The Success of Reverse Leveraged Buyouts
RLBOs have a bad rap, but Josh Lerner says the reputation is not deserved. Studying almost 500 private equity-led IPOs over a 22-year period, Lerner and co-researcher Jerry Cao conclude that reverse leveraged buyouts in general outperformed other IPOs and the market as a whole. Quick flips, however, are another story. Key concepts include:
- RLBOs have outperformed other types of IPOs, perhaps because private equity groups prepare their portfolio companies to perform as public companies.
- RLBOs have performed well across many market cycles.
- The most successful performances were associated with larger RLBOs, as well as offerings by larger groups.
- So-called quick flips generally have underperformed the market.
As Hertz approaches what is expected to be a $1 billion "quick flip" IPO just ten months after being acquired, critics are again taking aim at reverse leveraged buyouts and wondering whether investors are being set up for a fall.
RLBOs have come under increasing criticism from the business press and savvy business experts such Warren Buffett. It didn't help when one of the most publicized RLBOs—Refco—collapsed in 2005 shortly after its initial public offering. And on September 21, a 70-million share offering for drug maker Warner Chilcott, taken private in 2004, raised $1.06 billion--but analysts have been disappointed by a share price in the mid-teens.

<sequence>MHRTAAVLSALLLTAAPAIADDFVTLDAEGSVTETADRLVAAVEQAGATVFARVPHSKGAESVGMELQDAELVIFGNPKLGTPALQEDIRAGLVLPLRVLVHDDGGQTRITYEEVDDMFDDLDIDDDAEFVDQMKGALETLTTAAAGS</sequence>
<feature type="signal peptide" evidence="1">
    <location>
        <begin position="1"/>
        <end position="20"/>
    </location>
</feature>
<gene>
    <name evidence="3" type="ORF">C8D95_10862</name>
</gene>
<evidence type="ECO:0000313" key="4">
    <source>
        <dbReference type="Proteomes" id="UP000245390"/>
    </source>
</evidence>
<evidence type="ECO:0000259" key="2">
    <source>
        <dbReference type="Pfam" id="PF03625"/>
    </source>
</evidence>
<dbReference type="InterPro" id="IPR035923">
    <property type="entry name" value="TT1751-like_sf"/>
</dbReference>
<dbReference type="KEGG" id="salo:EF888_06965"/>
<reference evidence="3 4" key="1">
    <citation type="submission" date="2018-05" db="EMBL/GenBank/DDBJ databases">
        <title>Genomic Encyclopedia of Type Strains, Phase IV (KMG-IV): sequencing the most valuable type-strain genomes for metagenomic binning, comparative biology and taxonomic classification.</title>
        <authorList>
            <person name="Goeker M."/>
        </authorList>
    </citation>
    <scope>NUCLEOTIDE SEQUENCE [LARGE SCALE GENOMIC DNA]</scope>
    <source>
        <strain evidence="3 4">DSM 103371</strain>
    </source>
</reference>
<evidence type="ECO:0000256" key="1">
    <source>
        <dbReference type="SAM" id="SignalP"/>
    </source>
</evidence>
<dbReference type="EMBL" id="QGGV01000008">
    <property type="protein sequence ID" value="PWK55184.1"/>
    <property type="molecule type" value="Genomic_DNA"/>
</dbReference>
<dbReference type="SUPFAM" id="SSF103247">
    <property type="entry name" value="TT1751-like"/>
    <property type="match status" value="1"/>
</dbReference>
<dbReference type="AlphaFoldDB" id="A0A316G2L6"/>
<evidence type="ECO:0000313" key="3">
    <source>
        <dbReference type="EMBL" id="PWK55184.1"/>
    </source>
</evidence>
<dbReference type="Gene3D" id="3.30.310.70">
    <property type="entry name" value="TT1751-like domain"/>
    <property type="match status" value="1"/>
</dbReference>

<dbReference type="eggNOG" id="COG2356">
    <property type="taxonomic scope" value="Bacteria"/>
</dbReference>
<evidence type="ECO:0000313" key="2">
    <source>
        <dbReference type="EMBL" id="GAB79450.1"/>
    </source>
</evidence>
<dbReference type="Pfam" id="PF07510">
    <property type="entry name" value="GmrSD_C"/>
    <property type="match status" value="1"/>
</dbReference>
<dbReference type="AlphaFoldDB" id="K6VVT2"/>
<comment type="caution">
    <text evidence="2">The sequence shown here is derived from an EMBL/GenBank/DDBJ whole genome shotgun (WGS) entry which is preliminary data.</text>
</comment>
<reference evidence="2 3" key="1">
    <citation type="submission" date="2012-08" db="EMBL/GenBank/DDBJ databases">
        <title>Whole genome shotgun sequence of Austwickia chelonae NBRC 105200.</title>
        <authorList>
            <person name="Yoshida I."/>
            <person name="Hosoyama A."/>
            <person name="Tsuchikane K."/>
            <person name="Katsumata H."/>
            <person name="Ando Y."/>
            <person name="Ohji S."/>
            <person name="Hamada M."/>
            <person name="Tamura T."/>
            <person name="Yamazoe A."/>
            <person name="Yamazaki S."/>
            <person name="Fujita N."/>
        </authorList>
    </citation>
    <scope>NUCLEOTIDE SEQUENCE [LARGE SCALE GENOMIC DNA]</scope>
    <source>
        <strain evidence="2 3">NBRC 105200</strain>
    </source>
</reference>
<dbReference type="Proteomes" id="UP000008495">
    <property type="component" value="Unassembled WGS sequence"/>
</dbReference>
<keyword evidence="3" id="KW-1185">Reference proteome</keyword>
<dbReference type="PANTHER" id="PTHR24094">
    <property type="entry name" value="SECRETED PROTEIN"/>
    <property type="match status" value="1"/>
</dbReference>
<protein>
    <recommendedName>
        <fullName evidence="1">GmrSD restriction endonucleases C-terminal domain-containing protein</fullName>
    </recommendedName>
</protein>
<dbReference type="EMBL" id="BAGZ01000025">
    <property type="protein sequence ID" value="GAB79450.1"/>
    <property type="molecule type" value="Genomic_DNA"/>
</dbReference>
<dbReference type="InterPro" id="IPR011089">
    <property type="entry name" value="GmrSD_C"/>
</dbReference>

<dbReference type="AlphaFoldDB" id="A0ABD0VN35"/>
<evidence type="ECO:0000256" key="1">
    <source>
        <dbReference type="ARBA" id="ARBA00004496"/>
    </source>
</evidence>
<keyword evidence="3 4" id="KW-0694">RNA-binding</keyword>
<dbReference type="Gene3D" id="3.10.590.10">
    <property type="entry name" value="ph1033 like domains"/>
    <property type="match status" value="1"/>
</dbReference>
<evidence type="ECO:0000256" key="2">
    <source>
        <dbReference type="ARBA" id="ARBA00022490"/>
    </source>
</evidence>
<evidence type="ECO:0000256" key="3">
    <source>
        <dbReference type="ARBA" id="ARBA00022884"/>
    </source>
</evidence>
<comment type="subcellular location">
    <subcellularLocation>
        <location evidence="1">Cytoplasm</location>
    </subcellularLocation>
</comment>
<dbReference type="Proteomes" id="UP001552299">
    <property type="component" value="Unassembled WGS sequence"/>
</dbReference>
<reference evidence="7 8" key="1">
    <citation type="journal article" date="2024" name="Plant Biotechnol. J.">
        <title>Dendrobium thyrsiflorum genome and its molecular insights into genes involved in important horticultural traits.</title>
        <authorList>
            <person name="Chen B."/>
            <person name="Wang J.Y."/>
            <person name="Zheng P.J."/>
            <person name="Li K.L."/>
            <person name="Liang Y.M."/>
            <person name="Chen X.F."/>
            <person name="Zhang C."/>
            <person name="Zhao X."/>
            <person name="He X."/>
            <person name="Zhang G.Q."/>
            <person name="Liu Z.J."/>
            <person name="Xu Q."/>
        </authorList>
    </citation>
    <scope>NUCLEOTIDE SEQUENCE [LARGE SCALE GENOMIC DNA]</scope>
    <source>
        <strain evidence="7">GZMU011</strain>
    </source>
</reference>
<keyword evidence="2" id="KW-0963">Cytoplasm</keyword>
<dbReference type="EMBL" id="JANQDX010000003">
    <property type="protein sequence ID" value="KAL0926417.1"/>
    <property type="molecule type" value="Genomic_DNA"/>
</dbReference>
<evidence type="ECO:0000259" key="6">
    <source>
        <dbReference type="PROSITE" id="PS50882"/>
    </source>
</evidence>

Are RLBOs really the risky, under-performing investment that is claimed? In fact, says Harvard Business School Professor Josh Lerner, RLBOs generally outperform other initial public offerings and the market as a whole. One exception: So-called quick flips, such as the upcoming Hertz deal, have underperformed the market.
In a new study, Lerner and Boston College's Jerry Cao studied 496 private-equity-led IPOs in the United States between 1980 and 2002. "There had been no systematic scrutiny of the performance of RLBOs since a few studies examining the earliest offerings in the 1980s," says Lerner. "Instead, broad claims are being based on a few highly visible failures, such as Refco, or else analyses of a handful of recent offerings."
Details of a deal
In essence, RLBOs are the offering of new shares in a company or part of a company that had been taken private in an initial leveraged buyout. Usually, buyout specialists will hold their portfolio firms for several years, working with existing management as well as bringing in new managers to improve the firm, Lerner says. After a number of years, the buyout team sells its stakes in these firms.
"This exit can be accomplished through a sale to a strategic buyer, such as a corporation, or to another private equity group. But in many of the most successful investments, private equity groups will take the company in their portfolio public, selling shares to individual and institutional investors," says Lerner.
Critics complain that buyout firms suck out profits rather than improve the firms they acquire, making these companies weakened goods when the IPO is launched. IPO investors suffer when these crippled companies fail in the market.
But when Lerner and Cao started analyzing the actual performance numbers, they saw that conventional wisdom had it wrong. "Reverse LBOs appear to consistently outperform other IPOs and the stock market as a whole. The positive returns appear to be economically and statistically meaningful. Moreover, there is no evidence of a deterioration of returns over time, despite the growth of the buyout market: RLBOs performed strongly in the late 1980s, the mid-1990s, and the 2000s."